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Long-term Ocean Freight Rates Drop by Over 60%, Reports Xeneta

Long-term Ocean Freight Rates Drop by Over 60%, Reports Xeneta

Long-term ocean freight rates have continued their downward trend in August, marking a year of steady decline for carriers, as reported by Xeneta. Carriers are grappling with challenges in the contract market, attributed to weak demand and an increasing ship capacity. The situation has resulted in significant and widespread reductions in long-term shipping rates.

Xeneta Shipping Index (XSI) data reveals a notable 7.8% decrease in contracted rates for August, accumulating to a substantial 62.7% drop compared to the rates from the previous year. Xeneta, an Oslo-headquartered ocean and air freight rate benchmarking and market analytics platform, made this announcement through a press release.

One of the most impacted regions is the Far East, known as the world’s busiest in terms of shipping activity. Xeneta’s regional sub-index reported a staggering 75% year-on-year contract value reduction in this area.

This trend in long-term rates contrasts with the spot market, where major trade rates have experienced recent increases. Typically, the long-term market follows trends seen in the spot market. This discrepancy suggests that the current benefits for shippers may be temporary.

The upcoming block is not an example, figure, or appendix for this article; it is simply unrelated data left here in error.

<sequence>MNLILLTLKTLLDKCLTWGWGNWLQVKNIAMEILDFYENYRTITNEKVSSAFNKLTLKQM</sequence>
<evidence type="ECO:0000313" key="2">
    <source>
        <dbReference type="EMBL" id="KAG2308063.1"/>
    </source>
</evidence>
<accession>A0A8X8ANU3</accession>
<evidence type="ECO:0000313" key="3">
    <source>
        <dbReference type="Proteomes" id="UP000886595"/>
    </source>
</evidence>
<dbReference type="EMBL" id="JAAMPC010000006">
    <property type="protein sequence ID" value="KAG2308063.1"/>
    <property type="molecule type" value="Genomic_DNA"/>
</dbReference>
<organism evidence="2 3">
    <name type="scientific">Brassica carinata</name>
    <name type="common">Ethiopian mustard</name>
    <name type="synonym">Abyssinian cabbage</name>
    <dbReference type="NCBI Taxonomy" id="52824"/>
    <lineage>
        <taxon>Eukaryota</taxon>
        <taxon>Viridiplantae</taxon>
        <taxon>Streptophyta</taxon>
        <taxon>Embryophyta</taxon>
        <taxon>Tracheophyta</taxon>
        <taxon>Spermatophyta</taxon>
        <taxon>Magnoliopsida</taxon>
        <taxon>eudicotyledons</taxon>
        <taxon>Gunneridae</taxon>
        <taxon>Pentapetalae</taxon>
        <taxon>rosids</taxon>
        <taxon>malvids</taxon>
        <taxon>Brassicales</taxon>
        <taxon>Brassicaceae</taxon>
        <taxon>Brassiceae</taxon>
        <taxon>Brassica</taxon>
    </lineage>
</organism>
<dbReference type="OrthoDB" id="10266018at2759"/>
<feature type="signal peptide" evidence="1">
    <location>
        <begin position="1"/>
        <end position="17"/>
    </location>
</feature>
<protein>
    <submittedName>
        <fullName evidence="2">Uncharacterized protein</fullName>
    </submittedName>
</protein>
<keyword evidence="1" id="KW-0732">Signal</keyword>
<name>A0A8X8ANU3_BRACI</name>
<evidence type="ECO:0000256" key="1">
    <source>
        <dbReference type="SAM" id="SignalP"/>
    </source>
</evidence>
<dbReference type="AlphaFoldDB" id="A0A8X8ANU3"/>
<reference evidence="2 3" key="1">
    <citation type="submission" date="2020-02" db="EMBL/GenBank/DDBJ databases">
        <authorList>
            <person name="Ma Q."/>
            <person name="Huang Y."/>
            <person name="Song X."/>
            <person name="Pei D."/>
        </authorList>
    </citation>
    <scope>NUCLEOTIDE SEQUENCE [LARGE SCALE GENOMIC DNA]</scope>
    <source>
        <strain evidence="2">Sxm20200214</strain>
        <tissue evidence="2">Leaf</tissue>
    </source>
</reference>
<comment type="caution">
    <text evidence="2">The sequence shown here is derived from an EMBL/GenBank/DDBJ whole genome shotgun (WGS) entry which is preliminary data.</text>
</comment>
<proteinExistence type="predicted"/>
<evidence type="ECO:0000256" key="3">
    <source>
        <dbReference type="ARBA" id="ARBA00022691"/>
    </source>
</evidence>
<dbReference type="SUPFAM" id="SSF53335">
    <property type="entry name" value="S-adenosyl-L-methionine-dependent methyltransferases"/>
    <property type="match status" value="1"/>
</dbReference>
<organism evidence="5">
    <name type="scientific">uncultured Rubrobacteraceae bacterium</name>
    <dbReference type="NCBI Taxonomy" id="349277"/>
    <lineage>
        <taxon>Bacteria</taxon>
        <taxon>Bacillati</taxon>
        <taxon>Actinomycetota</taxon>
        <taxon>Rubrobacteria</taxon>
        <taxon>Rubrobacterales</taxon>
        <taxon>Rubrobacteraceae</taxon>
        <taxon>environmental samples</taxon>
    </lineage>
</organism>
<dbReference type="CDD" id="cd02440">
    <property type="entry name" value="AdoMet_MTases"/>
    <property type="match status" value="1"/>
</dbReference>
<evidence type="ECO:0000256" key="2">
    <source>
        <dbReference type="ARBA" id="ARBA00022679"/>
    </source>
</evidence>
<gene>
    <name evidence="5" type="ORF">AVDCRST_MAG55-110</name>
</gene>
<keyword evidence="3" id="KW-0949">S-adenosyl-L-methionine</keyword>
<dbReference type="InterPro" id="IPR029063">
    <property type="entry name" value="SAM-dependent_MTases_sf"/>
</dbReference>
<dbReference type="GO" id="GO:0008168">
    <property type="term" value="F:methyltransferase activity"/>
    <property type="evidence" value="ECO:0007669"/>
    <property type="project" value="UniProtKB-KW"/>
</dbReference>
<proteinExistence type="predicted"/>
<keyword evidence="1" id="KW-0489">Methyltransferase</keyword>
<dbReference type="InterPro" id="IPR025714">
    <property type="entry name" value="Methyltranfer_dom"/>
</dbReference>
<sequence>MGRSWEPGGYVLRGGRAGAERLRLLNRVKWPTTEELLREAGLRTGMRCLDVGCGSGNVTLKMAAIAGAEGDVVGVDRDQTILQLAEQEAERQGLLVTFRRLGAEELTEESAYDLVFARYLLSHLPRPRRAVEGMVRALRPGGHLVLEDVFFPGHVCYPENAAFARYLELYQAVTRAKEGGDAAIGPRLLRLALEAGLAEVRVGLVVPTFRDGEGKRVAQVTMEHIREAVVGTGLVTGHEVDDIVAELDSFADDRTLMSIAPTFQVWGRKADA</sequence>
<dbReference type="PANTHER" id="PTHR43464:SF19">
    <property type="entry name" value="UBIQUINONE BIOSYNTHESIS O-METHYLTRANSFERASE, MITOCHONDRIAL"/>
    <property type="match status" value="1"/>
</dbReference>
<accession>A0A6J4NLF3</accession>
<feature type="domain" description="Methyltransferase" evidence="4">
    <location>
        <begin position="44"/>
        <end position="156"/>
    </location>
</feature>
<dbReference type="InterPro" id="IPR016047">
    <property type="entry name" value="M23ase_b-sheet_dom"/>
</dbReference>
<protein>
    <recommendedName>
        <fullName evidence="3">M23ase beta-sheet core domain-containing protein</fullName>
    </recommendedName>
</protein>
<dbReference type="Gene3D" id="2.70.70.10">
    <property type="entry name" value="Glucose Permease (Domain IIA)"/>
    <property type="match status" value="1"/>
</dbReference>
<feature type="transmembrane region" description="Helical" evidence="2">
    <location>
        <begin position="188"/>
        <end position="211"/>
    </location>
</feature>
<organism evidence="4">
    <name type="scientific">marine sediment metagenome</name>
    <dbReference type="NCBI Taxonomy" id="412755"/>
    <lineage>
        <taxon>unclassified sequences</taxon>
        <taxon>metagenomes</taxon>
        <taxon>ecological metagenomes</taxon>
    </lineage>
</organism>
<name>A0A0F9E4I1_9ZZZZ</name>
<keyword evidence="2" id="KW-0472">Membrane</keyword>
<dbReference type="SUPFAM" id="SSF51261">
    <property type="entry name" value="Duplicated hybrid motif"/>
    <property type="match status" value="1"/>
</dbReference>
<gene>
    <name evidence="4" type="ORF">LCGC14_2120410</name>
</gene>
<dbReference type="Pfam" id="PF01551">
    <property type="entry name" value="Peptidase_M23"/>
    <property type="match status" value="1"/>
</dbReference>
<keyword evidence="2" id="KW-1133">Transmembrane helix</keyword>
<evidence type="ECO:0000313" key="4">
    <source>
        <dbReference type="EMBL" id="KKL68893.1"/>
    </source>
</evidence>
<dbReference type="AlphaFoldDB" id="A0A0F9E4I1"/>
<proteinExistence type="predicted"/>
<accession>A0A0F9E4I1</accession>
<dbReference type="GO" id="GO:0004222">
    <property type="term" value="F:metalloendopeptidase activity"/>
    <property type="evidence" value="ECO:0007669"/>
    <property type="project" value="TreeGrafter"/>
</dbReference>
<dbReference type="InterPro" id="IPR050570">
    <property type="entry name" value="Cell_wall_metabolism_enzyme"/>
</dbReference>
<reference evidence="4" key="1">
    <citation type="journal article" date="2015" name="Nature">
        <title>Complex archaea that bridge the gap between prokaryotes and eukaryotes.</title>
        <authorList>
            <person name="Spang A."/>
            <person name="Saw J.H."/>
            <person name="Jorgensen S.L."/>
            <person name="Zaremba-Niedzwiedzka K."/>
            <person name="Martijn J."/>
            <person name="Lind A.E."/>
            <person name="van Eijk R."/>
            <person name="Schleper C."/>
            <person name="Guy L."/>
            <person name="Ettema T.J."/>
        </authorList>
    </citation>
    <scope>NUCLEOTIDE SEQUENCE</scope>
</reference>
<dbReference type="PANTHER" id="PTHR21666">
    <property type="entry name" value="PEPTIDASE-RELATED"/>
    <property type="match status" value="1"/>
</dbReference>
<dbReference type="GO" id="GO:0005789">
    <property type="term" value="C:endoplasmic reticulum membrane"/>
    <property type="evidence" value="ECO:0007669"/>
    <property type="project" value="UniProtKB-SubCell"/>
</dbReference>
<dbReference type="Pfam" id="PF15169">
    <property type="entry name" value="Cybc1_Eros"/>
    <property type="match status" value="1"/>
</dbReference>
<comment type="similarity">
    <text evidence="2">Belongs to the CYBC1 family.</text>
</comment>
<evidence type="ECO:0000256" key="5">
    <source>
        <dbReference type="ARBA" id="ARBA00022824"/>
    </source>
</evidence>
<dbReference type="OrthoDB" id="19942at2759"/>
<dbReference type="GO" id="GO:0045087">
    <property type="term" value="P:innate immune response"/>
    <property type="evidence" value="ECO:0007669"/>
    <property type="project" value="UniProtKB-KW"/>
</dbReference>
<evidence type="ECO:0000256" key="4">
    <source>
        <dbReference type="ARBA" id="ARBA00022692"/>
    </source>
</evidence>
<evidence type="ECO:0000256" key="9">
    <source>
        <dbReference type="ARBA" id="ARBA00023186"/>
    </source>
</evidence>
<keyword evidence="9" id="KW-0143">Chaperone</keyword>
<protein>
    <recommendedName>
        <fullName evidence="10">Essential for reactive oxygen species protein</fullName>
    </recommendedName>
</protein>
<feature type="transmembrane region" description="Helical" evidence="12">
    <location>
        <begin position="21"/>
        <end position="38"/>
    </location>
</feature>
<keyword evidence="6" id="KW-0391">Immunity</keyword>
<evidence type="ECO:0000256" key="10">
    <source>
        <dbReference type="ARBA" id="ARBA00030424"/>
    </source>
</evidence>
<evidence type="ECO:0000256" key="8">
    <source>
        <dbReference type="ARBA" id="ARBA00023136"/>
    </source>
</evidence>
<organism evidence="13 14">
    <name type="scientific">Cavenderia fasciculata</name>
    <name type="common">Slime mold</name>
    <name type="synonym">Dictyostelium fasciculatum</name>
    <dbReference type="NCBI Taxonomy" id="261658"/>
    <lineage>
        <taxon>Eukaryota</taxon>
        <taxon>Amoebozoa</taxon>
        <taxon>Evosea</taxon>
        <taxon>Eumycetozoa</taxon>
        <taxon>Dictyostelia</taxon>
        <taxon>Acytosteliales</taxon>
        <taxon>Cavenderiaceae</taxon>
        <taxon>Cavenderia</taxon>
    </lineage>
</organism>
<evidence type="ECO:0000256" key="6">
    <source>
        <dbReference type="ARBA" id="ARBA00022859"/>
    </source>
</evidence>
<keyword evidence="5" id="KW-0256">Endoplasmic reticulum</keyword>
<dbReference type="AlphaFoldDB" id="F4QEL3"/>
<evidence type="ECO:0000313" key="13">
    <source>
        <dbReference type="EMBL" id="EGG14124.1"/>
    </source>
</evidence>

In August, the XSI for European imports saw a decrease of 3.4%, reaching a value of 178.7, compared to the previous month. Over the past year, this sub-index has plummeted by 60.1%.

Similarly, the XSI for European exports experienced a decline of 2.8% from July, settling at 188.1 in August. This sub-index has halved over the past year, dropping by 52.4% compared to August 2022.

The impact of restrictions on Panama Canal transits is increasingly affecting both US imports and exports.

The XSI for Far East exports has witnessed the most significant decline, with rates falling by nearly 75% since August 2022—making it the most affected major XSI import/export region.

In August, the Far East imports XSI fell by an additional 2%, reaching a low of 120.2 points, the lowest among all the XSI sub-indices. Over the past year, rates in this sub-index have declined by 51.1% since its peak exactly a year ago.

This ongoing decline in long-term ocean freight rates reflects the challenges faced by carriers in a market marked by weakened demand and growing ship capacity. While spot market rates have seen recent increases, the sustainability of these advantages for shippers remains uncertain. Additionally, the impact of restrictions on Panama Canal transits further complicates the situation for US imports and exports.


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